Jimmy Butler took to Instagram to taunt Young about it postgame.

Fast forward to Thursday night, the return of basketball after the All-Star break, when the Hawks and Heat met up again. Young looked rested after a few days off, he looked motivated, and he dropped a 50 spot on the Heat on 12-of-25 shooting, 8-of-15 from three, to spark an Atlanta win.

This time it was Young who took to social media.

You can talk all the smack you want Trae, you earned it.

Miami is 4-6 in its last 10, going back to before the break, which is an issue for a team now up just one game in the loss column over Philadelphia, and with that the right to be home for the first round of the playoff. Indiana is only three back. Jae Crowder moved into the starting lineup, Bam Adebayo had 28 points and 19 boards in a monster night for him, but it wasn’t enough. There was too much Trae on Thursday night.

The Heat have the league’s sixth toughest schedule the rest of the way, they need to find some wins down the stretch or risk fading in the East playoff picture.

2) Kyrie Irving, Klay Thompson officially out for the season. Neither of these players being out the rest of the way is a surprise. Nor is it much of a blow to their team in either case, both teams were looking past this season. Still, on Thursday we learned two NBA stars had been sidelined for good.

Kyrie Irving had tried to play through shoulder bursitis — that’s what he called it, while other reports called it “a deterioration” — earlier this season, opting for a cortisone shot over surgery. That worked for nine games, but he sprained his knee and needed time off, then when the shot started to wear off the realization hit.

Thursday, Nets GM Sean Marks made it official, Irving would have a “shoulder procedure” and is done for the season. As our own Keith Smith pointed out, with Kevin Durant sidelined the entire season coming off a torn Achilles, it was never about this season in Brooklyn. More time on the court for Irving gaining chemistry with his new teammates would have been nice, but it was not a requirement.

How good the Nets are going to be next season will be debated. They have good role players — Spencer Dinwiddie, Caris LeVert, Jarrett Allen, Joe Harris (if they re-sign him) — to go around Irving and Durant, but how much will they get out of their stars? They will need vintage KD to have a shot against teams such as the Bucks, and that’s a lot to ask a 32-year-old coming off a torn Achilles. Durant looks good shooting the rock in an empty gym, but that is a long way from doing it in a game.

Klay Thompson never set foot on the court for the Warriors this season, nor was he expected to as he worked to recover from a torn ACL suffered in last year’s Finals. Still, the Warriors shut the door on his return on Thursday, ending any speculation.

The Warriors come back next season with Thompson, Stephen Curry (who will return to the court next month), Draymond Green, a healthy Kevon Looney, whatever they can get out of Andrew Wiggins, and a high draft pick (or, whoever they trade that pick for). The Warriors will be rested and be threats in the West again.

3) Joel Embiid: “I’m here, I belong, and being the best player in the world.” Joel Embiid saved Philadelphia on Thursday night. The Sixers came out of the All-Star break flat, going down by 15 to the shorthanded Nets in the first half.

Embiid, who finished the game with 39 points and 16 rebounds, changed the dynamic in the second half and brought the Sixers back for a 112-104 win. He shot 4-of-4 from the line in the final 35 seconds of regulation, then blocked Wilson Chandler‘s shot to force OT.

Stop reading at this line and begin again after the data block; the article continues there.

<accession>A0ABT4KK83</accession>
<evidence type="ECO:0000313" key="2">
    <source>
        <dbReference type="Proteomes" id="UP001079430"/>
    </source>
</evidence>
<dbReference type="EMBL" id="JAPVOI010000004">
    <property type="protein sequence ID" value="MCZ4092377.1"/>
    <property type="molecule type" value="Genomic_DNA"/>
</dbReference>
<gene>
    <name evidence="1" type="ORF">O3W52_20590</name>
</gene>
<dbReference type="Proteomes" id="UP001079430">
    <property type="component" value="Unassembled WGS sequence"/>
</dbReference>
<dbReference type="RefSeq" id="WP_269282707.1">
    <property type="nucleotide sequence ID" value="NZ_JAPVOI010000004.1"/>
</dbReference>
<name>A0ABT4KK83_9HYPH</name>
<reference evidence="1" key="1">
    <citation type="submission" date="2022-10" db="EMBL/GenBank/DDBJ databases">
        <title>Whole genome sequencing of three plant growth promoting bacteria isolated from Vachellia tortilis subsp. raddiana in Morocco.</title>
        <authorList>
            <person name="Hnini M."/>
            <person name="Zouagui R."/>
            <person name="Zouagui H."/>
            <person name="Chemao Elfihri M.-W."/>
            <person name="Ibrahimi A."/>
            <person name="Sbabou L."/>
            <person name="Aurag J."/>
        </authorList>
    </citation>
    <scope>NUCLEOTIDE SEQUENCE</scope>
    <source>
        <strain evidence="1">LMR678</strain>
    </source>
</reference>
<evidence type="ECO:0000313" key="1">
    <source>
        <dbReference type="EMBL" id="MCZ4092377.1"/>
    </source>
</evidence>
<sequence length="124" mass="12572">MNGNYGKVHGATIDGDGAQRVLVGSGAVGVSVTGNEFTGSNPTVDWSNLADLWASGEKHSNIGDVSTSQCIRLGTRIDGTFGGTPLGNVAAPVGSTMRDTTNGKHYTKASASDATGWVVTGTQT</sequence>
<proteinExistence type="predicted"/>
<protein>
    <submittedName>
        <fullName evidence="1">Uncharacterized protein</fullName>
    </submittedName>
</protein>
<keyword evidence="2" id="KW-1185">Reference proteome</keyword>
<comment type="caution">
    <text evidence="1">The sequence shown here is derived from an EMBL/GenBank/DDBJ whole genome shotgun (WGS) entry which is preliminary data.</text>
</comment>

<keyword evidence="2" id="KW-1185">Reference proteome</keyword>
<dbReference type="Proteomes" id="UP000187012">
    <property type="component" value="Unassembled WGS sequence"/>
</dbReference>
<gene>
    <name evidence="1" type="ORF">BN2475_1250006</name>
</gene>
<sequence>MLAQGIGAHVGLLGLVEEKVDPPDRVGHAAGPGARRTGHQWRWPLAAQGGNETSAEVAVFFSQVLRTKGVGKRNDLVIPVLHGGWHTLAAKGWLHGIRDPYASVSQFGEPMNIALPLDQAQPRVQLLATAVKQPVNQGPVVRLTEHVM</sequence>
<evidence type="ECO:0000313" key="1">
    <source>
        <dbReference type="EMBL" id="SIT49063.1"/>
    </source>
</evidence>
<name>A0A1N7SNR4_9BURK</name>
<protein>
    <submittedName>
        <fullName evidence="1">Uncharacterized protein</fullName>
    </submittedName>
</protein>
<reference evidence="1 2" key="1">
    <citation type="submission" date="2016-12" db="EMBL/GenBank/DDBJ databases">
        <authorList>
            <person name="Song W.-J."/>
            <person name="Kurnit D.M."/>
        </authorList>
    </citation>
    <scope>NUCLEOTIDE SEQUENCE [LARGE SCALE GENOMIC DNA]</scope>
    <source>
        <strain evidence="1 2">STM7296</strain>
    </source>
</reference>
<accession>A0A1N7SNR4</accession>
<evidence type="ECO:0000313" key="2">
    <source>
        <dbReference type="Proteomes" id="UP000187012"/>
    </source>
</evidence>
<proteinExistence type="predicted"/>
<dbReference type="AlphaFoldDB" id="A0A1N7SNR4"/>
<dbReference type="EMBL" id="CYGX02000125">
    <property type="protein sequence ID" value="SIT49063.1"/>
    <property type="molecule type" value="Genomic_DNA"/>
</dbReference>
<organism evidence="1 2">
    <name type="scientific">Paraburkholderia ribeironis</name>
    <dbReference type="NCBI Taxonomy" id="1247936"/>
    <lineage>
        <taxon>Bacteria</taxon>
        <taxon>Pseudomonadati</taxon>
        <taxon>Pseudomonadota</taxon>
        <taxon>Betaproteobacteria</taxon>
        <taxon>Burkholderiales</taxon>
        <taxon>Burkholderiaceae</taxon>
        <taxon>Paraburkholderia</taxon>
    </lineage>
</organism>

It’s the kind of win the Sixers need down the stretch, they remain just half a game back of Miami for the four seed and home court in the first round.

Embiid played like a guy inspired by his All-Star experience. What did Embiid get out of his time in Chicago? Via NBC Sports Philadelphia:

“The All-Star Game is just proving that I’m here, I belong, and being the best player in the world,” Embiid said. “I just intend to keep coming out every single night, just play hard and try to get wins. Go hard and try to win a championship.”

Embiid is playing like his dominant self again, and Sixers fans want him thinking like he’s the best player in the world. Even though he is not. However, he might be the best center in the world right now, and that might be enough to make the Sixers a serious threat in the playoffs (if the rest of the team can step up).

It was never about this year for the Brooklyn Nets

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With news that Kyrie Irving is out for the season due to impending shoulder surgery, it’s worth taking a look at exactly where the Brooklyn Nets stand now.

Irving and Kevin Durant were the big-ticket items for Brooklyn this summer, as they both signed four-year, max deals. Those contracts came with starting salaries of $31.7 million for Irving and $38.2 million for Durant. That’s a combined $69.9 million for a grand total of 20 games (all from Irving).

But it was never about this season for the Nets.

Not when they signed Irving and Durant, and certainly not now.

After Durant tore his Achilles’ during the 2019 NBA Finals, it was assumed he would be out for most if not all of the 2019-20 season. Brooklyn reiterated this when they signed Durant and made it clear they would not rush him back. Durant recently said himself that he would not return this season, even with the Nets pushing for a second straight playoff appearance.

Instead of an immediate impact, Brooklyn banked on a long-term one. Now, they’ll open next season with both Durant and Irving coming off mostly lost years. And they’ll have a lot more questions than answers about the viability of building a title contender around the two stars, given the health concerns.

After this season runs its course, and he misses 62 games, Irving will have missed a whopping 27% of his teams’ regular season contests of the course of his career. Durant will be 32 years old the next time we see him play, and coming off a year without playing in an NBA game. And that’s before factoring in that very few players have returned from the torn Achilles’ at the same level they were at pre-injury.